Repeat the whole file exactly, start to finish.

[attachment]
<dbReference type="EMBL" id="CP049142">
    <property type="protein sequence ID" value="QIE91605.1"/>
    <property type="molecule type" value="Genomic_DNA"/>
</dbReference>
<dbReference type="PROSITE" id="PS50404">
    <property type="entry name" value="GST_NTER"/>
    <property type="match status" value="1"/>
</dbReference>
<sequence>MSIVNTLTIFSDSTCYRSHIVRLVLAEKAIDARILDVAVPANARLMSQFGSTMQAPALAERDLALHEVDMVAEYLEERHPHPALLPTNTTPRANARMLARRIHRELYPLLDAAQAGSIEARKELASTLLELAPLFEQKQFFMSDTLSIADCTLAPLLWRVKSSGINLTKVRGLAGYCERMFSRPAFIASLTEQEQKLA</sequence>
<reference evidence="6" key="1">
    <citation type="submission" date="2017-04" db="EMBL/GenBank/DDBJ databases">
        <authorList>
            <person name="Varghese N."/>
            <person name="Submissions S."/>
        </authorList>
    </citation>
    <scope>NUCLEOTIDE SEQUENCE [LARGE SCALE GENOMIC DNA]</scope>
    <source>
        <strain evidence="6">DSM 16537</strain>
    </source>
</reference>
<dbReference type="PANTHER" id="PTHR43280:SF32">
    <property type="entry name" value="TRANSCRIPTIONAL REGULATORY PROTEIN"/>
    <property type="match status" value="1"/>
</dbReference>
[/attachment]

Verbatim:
<dbReference type="EMBL" id="CP049142">
    <property type="protein sequence ID" value="QIE91605.1"/>
    <property type="molecule type" value="Genomic_DNA"/>
</dbReference>
<dbReference type="PROSITE" id="PS50404">
    <property type="entry name" value="GST_NTER"/>
    <property type="match status" value="1"/>
</dbReference>
<sequence>MSIVNTLTIFSDSTCYRSHIVRLVLAEKAIDARILDVAVPANARLMSQFGSTMQAPALAERDLALHEVDMVAEYLEERHPHPALLPTNTTPRANARMLARRIHRELYPLLDAAQAGSIEARKELASTLLELAPLFEQKQFFMSDTLSIADCTLAPLLWRVKSSGINLTKVRGLAGYCERMFSRPAFIASLTEQEQKLA</sequence>
<reference evidence="6" key="1">
    <citation type="submission" date="2017-04" db="EMBL/GenBank/DDBJ databases">
        <authorList>
            <person name="Varghese N."/>
            <person name="Submissions S."/>
        </authorList>
    </citation>
    <scope>NUCLEOTIDE SEQUENCE [LARGE SCALE GENOMIC DNA]</scope>
    <source>
        <strain evidence="6">DSM 16537</strain>
    </source>
</reference>
<dbReference type="PANTHER" id="PTHR43280:SF32">
    <property type="entry name" value="TRANSCRIPTIONAL REGULATORY PROTEIN"/>
    <property type="match status" value="1"/>
</dbReference>